High protein vs low protein is an old conflict, specifically in terms of animal meat and even more specifically as red meat. It’s more of a philosophical or theological disagreement than a scientific debate. The anti-meat argument would never hold such a central position in modern dietary thought if not for the influence of heavily Christianized American culture. It’s part of Christian theology in general. Gary Taubes discusses it in how dieting gets portrayed as the sins of gluttony and sloth: “Of all the dangerous ideas that health officials could have embraced while trying to understand why we get fat, they would have been hard-pressed to find one ultimately more damaging than calories-in/calories-out. That it reinforces what appears to be so obvious – obesity as the penalty for gluttony and sloth – is what makes it so alluring. But it’s misleading and misconceived on so many levels that it’s hard to imagine how it survived unscathed and virtually unchallenged for the last fifty years” (Why We Get Fat). Read mainstream dietary advice and you’ll quickly hear this morality-drenched worldview of fallen humanity and Adam’s sinful body. This goes along with the idea of “no pain, no gain” (an ideology I came to question in seeing how simple and easy are low-carb diets, specifically with how ketosis eliminates endless hunger and cravings while making fat melt away with little effort, not to mention how my decades of drug-resistant and suicidally-prone depression also disappeared, something many others have experienced; so it turns out that for many people great gain can be had with no pain at all). The belief has been that we must suffer and struggle to attain goodness (with physical goodness being an outward sign of moral goodness), such that the weak flesh of the mortal frame must be punished with bodily mortification (i.e., dieting and exercise) to rid it of its inborn sinful nature. Eating meat is a pleasurable temptation in nurturing the ‘fallen’ body and so it must be morally wrong. This Christian theology has become so buried in our collective psyche, even in science itself, that we no longer are able to recognize it for what it is. And because of historical amnesia, we are unaware of where these mind viruses come from.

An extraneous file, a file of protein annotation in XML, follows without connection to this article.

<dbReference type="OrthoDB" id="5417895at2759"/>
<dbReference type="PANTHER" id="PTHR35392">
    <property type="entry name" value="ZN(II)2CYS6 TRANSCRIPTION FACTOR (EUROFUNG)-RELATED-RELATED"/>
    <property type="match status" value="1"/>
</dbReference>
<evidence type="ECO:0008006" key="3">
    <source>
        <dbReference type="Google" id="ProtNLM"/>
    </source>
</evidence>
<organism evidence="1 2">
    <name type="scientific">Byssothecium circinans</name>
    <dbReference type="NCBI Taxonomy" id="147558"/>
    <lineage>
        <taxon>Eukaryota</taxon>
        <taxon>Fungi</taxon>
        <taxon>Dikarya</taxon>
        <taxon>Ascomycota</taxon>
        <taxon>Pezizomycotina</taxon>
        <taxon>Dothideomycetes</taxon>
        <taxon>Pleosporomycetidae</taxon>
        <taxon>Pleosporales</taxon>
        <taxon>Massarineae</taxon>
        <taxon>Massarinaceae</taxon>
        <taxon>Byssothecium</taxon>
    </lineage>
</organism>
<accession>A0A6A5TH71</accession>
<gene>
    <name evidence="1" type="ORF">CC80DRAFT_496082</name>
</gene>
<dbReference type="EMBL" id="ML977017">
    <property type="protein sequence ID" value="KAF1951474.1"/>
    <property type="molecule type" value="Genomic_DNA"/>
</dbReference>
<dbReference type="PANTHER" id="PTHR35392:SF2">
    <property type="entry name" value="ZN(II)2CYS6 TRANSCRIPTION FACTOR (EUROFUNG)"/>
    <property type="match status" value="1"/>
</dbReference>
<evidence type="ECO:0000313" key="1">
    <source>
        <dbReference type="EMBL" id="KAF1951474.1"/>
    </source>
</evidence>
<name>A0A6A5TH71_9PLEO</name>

It’s not only that veganism is a modern ideology in a temporal sense, as a product of post-Enlightenment fundamentalist theology and its secularization. More importantly, it is a broader expression of modern ways of thinking and perceiving, of being in and relating to the world, including but far from limited to how it modernizes and repurposes ancient philosophy (Galen wasn’t advocating veganism, religious or secularized, that is for sure). Besides the crappy Standard American Diet (SAD), veganism is the only other diet entirely dependent on industrialization by way of chemical-laden monoculture, high-tech food processing, and global trade networks — and hence enmeshed in the web of big ag, big food, big oil, and big gov (all of this, veganism and the industrialization that made it possible, surely was far beyond Galen’s imagination). To embrace veganism, no matter how well-intentioned, is to be fully complicit in modernity and all that goes with it — not that it makes individual vegans bad people, as to varying degrees all of us are complicit in this world we are born into. Still, veganism stands out for, within that ideological framework, there is no other choice outside of modern industrialization.